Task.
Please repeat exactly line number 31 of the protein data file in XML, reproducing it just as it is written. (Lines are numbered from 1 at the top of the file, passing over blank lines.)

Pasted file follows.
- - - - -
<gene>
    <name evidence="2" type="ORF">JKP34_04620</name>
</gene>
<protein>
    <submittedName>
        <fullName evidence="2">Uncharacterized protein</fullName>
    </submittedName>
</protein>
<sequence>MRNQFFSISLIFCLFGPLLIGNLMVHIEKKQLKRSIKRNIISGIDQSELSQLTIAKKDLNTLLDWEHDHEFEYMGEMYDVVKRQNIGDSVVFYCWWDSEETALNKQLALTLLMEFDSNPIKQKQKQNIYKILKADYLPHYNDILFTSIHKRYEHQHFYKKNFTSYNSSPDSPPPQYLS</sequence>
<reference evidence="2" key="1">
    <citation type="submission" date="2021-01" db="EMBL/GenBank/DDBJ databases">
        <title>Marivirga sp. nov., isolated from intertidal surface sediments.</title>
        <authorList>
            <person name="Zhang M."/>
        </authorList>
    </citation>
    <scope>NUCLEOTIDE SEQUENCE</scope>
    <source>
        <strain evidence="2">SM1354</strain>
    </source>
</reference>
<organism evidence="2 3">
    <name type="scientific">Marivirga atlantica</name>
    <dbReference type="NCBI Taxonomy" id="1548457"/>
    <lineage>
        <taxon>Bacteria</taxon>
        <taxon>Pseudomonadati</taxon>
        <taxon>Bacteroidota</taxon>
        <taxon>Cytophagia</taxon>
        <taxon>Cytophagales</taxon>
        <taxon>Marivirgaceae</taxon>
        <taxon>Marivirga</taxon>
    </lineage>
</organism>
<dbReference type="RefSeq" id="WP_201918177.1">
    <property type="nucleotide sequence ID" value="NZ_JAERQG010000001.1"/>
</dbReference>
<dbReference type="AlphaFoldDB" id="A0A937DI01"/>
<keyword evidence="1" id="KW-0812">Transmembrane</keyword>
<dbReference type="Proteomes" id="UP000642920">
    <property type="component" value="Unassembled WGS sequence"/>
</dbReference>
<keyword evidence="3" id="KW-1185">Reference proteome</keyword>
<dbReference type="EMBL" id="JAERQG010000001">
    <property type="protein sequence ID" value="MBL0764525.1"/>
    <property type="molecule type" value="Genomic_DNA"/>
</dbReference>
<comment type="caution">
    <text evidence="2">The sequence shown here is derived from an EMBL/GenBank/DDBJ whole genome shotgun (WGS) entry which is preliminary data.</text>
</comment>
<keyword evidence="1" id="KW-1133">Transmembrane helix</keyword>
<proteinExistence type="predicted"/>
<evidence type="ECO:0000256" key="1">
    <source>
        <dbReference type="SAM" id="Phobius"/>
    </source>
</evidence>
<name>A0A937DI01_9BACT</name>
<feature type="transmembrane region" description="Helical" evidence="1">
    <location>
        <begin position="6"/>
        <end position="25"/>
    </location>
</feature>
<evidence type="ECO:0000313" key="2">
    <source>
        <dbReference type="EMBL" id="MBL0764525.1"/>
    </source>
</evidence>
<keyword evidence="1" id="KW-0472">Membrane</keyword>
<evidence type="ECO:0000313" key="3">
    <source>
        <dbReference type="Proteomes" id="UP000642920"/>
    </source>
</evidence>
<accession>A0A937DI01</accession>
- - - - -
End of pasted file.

        <taxon>Marivirgaceae</taxon>